We would like to invite you to a workshop on Copyright Users Rights and the Clearance Culture in South African Filmmaking on August 18, at 10h00, at the NFVF, 87 Central Street, Houghton, 2198, Johannesburg. This workshop will be hosted by SASFED and its Affiliates, the Program on Information Justice and Intellectual Property (PIJIP) at American University Washington College of Law in the United States, and the Intellectual Property Unit at the University of Cape Town. The workshop follows, and will report back on, research by the partner organisations on documentary filmmaker views and perceptions on the rights of filmmakers to reuse and transform material in their filmmaking without licensing restrictions.
Fannie Rascle — French journalist (@fannierascle) working for a website called novethic.fr, interviewed me today for an article about TTIP and transparency. Here are her questions and my answers.
European Union documents relating to TTIP could be made public after a European Court of Justice ruling yesterday : do you think it is an important decision ?
I am not an expert on that opinion. I read it to say that the Commission has to justify its decisions to not release documents related to international negotiations. I believe that the justification is weak for not having any method for a country to share with its own citizens proposals to change international law. The making of law should be the most public of our governmental activities.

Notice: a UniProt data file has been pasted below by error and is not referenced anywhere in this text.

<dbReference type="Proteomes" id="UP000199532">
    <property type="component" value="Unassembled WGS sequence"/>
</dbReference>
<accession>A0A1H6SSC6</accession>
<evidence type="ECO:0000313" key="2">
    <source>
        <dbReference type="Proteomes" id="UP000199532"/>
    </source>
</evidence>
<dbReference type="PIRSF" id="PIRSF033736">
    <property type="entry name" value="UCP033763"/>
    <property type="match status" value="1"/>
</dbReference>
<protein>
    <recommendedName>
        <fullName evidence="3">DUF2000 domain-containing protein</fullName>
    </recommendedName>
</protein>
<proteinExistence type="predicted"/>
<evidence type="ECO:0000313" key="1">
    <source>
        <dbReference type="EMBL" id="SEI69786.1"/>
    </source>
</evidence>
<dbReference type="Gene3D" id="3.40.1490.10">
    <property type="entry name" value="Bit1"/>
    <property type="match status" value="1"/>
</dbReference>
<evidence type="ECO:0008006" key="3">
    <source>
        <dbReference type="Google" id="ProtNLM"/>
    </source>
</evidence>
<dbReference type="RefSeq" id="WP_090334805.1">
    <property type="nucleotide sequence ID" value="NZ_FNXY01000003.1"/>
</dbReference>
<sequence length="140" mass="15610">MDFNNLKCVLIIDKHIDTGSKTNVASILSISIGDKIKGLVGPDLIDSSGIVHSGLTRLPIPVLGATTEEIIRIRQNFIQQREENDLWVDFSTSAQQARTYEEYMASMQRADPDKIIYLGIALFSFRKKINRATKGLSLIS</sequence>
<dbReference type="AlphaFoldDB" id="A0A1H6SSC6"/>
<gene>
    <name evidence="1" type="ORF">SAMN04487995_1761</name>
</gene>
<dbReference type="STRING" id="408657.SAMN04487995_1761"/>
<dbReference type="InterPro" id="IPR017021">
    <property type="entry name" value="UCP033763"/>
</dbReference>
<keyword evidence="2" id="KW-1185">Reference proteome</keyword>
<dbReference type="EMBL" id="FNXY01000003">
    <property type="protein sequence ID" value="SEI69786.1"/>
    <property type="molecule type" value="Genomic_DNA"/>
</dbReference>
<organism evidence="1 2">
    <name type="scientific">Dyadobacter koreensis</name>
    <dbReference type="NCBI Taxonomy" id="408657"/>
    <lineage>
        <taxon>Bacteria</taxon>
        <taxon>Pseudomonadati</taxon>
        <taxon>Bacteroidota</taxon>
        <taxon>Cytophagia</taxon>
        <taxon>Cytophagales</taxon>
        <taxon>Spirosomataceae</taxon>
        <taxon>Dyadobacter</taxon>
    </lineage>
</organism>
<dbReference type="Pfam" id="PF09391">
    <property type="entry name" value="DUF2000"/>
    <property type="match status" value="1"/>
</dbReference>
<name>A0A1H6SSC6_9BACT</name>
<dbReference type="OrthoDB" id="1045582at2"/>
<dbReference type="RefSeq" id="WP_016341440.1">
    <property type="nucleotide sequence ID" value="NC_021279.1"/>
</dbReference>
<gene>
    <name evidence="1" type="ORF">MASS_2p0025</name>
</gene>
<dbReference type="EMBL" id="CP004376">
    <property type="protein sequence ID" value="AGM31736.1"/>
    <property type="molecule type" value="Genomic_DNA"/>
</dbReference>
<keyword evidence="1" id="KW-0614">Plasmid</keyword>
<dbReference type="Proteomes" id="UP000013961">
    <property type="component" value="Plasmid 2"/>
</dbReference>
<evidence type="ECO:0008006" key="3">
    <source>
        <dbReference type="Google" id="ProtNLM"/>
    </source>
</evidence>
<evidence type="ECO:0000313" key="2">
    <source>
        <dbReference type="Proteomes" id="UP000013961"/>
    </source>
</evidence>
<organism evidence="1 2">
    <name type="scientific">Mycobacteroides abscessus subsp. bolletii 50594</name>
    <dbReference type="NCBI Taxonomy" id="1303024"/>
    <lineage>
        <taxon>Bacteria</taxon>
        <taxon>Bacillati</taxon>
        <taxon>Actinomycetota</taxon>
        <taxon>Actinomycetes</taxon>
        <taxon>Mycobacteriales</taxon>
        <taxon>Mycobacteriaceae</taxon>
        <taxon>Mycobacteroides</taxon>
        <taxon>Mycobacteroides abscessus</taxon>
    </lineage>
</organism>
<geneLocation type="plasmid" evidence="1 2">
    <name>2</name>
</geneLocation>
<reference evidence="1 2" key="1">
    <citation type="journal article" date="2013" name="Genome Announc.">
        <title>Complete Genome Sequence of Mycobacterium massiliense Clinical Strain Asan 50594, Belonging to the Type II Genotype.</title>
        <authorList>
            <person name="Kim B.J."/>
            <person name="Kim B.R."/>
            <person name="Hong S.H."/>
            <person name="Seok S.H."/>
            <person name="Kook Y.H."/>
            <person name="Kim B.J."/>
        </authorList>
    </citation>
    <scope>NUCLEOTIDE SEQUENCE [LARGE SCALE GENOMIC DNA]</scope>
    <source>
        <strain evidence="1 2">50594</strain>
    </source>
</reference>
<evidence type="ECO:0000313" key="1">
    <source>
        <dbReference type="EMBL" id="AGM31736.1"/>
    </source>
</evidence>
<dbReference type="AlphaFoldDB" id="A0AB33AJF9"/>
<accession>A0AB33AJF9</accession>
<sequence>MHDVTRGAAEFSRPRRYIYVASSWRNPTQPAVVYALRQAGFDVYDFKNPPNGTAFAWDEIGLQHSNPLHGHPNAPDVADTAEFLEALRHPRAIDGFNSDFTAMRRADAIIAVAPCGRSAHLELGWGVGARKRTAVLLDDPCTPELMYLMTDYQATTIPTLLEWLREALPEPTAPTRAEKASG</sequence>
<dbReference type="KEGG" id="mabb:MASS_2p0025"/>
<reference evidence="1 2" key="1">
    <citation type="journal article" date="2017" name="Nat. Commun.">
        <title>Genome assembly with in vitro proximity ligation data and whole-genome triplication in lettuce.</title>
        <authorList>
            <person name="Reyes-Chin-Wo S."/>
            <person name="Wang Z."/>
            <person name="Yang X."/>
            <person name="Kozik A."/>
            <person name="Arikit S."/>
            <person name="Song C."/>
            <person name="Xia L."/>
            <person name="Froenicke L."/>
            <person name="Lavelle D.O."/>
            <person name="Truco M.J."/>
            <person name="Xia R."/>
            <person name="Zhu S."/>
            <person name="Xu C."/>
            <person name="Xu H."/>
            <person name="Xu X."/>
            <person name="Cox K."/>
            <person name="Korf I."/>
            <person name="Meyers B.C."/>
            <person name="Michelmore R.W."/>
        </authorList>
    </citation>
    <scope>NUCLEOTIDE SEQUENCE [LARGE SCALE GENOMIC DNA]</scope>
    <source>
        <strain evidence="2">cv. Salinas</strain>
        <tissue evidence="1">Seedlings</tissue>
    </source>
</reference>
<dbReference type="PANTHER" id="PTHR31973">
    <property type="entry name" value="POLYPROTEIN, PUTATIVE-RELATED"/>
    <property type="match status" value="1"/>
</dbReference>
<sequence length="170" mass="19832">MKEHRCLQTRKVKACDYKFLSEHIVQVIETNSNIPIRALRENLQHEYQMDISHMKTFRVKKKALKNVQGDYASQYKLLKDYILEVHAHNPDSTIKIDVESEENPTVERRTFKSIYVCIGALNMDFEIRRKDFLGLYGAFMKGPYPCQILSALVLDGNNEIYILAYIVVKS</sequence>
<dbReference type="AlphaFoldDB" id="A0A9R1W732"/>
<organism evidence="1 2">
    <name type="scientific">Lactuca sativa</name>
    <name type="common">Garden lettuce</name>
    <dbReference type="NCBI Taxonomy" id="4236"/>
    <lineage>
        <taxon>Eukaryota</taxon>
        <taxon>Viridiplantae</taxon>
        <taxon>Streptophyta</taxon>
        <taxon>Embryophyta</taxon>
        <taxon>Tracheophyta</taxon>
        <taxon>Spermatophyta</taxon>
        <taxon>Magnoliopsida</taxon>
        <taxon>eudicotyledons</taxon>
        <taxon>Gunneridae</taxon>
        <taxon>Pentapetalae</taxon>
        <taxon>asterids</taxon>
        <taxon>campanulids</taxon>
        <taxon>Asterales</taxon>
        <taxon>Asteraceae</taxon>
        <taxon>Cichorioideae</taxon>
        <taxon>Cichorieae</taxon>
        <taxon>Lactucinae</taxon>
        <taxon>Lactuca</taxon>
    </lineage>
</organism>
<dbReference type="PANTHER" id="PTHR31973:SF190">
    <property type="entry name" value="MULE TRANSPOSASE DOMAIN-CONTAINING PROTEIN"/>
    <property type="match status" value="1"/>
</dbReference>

Last week, USTR announced that it was closing a “partially open” meeting of the Industry Trade Advisory Committee on Small and Minority Business. No reason was given for the closing of the meeting. But this led an office in Congress to request the Congressional Research Service to find out just how many open meetings of the ITACs there have been. The answer:
Since 2004, there have been 13 “partially open” meetings of ITACS. Oddly, all but one of the open meetings were of the small and minority business committee.
In the weeks leading up to today’s publication of the Special 301 report, Indian officials were reportedly ready to file a challenge to the program in the World Trade Organization. That threat seems to have been avoided by the USTR refusing industry calls to list India as a “priority foreign country.” This follows USTRs decision to suspend a 301 investigation of Ukraine because of the political situation in that country. This leaves the 2014 list again with no priority foreign countries listed.
30 international intellectual property law professors from around the world filed a brief in the U.S. Supreme Court today in ABC v. Aereo. Aereo is being accused of being directly liable for copyright infringement by supplying equipment for a remote DVR service that allows consumers to record and play back free-to-air television programming. The brief responds to arguments made by IFPI et al and some other amici supporting ABC that international copyright law — including the Berne Convention, WIPO Copyright Treaty and several Free Trade Agreements — control the case. This brief argues that international law is not controlling, but rather leaves countries free to hold that Aereo’s equipment only facilitates private copying by consumers.